Non-native speakers in mainstream college classes face the extra challenge of reading, speaking, and writing in a language they have not studied their whole lives. The ESOL Instructors at Skyline College have designed this chapter to help provide added assistance to those students in mainstream English classes to support their learning and success.
English survey: To begin, you can complete this survey and then take it with you when you first meet with your English teacher so you can go over your history, your goals for the class, and your particular needs as a student. This will allow your English teacher to get to know you better, and you can make a plan together to help you be successful in the class
Parts of speech self-review: Be sure you understand the foundational elements of English. Complete this review and for any terms you are not sure of or cannot define, use this as a guide for which topics you should review in Chapter 14: Grammar.
Top 8 tips to improve your reading: read as much as possible, make vocabulary lists, use a good dictionary, don’t interrupt your reading by looking up words, use academic word lists to build vocabulary, annotate when you read (underline key points, take notes in the margins), read the newspaper, and read to your kids.
Tips for addressing length in academic writing: Academic writing should be developed into powerful sentences that convey an idea completely. State your ideas in simple clear sentences first. Use powerful verbs, nouns, and strong, descriptive adjectives. After your sentences convey those ideas, then consider joining them together using sentence joining strategies such as FANBOYS (coordination) or subordination.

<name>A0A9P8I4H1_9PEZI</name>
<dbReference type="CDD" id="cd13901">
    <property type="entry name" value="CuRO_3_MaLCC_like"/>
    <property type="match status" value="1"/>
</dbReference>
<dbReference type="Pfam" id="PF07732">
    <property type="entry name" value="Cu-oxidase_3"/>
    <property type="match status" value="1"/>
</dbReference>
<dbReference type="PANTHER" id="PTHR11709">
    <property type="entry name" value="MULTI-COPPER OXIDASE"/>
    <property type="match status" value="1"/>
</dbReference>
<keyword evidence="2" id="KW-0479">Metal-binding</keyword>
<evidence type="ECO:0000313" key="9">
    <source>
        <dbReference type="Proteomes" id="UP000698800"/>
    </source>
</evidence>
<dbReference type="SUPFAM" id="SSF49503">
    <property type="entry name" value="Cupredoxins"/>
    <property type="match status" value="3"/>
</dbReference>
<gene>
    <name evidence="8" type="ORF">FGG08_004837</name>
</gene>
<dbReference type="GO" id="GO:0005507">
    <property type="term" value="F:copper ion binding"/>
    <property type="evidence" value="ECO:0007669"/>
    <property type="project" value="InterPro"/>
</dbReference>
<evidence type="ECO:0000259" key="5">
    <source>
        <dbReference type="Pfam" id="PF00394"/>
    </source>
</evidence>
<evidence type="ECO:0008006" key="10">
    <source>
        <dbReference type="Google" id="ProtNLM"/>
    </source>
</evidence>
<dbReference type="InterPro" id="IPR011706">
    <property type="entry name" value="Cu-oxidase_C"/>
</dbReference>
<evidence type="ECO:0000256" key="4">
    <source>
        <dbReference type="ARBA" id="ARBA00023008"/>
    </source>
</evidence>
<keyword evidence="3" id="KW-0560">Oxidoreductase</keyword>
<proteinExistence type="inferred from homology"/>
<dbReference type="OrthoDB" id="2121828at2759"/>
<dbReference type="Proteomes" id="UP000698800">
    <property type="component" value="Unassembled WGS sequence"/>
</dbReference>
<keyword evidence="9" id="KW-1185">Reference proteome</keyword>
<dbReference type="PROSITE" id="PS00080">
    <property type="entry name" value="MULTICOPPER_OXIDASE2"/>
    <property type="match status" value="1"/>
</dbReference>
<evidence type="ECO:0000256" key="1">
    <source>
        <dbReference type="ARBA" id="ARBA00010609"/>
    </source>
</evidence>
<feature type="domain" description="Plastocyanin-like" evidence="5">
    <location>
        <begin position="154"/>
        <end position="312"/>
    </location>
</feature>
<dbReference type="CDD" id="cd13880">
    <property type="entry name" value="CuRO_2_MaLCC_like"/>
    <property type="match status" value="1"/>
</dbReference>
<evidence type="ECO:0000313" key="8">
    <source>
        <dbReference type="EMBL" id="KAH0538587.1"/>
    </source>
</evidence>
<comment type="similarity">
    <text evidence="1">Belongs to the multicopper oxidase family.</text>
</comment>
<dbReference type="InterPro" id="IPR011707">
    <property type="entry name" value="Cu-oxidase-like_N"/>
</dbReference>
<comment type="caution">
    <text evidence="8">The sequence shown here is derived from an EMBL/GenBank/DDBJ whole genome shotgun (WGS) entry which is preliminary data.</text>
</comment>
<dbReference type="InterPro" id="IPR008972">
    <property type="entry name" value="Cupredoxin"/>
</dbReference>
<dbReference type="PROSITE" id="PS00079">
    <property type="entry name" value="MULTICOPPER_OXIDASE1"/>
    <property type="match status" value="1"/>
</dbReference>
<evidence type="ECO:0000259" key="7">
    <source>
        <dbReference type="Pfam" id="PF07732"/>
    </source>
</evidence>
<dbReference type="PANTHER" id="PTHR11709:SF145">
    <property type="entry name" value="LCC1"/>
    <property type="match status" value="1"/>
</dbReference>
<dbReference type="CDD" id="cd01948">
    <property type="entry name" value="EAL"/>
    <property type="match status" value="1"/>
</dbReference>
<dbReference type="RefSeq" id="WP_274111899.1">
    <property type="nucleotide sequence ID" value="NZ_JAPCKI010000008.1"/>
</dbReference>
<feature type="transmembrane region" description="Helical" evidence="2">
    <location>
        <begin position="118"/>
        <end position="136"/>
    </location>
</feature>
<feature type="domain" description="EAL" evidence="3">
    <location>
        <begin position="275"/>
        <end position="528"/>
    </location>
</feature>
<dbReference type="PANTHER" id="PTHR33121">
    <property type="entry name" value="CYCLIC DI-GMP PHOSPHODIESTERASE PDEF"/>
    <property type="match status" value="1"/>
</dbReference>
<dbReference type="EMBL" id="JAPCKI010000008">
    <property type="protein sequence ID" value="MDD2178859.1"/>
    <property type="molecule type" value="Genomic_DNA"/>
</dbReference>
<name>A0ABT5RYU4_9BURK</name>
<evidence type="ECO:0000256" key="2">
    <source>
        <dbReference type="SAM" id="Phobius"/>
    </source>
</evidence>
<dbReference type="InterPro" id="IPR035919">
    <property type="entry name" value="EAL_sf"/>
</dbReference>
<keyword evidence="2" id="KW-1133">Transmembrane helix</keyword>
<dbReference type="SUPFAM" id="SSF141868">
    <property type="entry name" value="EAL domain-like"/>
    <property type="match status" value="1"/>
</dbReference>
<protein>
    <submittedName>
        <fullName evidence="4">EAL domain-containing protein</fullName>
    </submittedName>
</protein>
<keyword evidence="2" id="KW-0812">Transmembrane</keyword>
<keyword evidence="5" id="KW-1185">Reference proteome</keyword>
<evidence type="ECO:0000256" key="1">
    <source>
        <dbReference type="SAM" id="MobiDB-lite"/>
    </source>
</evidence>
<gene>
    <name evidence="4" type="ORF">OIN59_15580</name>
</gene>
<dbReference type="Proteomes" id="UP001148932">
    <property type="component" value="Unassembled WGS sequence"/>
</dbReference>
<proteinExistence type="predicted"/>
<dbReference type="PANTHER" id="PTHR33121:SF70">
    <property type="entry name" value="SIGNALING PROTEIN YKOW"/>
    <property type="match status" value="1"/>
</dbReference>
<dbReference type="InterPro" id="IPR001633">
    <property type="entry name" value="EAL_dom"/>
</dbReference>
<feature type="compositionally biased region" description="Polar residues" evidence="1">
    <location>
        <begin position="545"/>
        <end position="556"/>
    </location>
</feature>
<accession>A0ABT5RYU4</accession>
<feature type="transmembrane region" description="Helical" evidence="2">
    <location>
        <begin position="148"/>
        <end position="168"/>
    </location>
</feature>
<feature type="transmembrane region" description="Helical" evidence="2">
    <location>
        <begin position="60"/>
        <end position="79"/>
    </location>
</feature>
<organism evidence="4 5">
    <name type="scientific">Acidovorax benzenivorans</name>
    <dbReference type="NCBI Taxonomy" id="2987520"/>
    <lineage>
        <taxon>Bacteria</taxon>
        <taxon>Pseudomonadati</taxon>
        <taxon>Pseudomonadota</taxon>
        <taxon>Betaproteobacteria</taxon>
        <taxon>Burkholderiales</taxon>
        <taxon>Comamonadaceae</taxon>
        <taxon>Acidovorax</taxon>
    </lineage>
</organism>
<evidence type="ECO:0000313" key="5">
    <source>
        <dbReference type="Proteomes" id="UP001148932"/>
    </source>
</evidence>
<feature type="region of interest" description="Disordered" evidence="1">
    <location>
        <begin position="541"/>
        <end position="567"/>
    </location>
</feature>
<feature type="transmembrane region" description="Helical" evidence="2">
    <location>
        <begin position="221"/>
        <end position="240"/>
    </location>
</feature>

Turning spoken English into written: There are three important differences between spoken English and written English: (1) Length: written English often takes more words to convey the same idea that can be conveyed in spoken English. (2) In the written version of a spoken conversation, the verbs shift from present to past, and from past to past perfect. This is because the speaker is reporting something that already happened. (3) When turning a if/whether question into a statement, the question cannot remain a question. It must be turned into a statement.
Tips for reported speech: Reported speech should only be used when reporting an action in past time. It is often used in the reporting fields of journalism and news casting, but may be appropriate for some forms of academic writing where reporting of a source is needed.
Turning questions into statements: Use If and Whether to Turn Yes/No Questions into Statements. When using reported speech, Yes/No questions cannot remain in question format. It is necessary to re-word the question to put it into statement format.
Conveying an author’s point of view: Part of academic writing is accurately conveying the viewpoint of writers. You want to clearly state their points of view and arguments before you add your own evaluation and analysis. In other words, you want to fairly and accurately present the ideas in the material you are offering a critique of.
Agreeing and disagreeing with an author: In many cultures, it is considered rude or unwise to disagree with a published author. However, in the United States, it is considered perfectly appropriate for a student writer to agree or disagree with a professional author. In fact, it shows the student writer’s ability to think critically and be a participant in intellectual dialogue. Your professor wants to see that you can think independently and can critique another writer’s ideas.
Proofreading tips for ESOL students: Proofreading is the process of error detection and error correction in your own work. Put in other words, it is the identification and correction of your own mistakes. It should be an integral part of your writing process.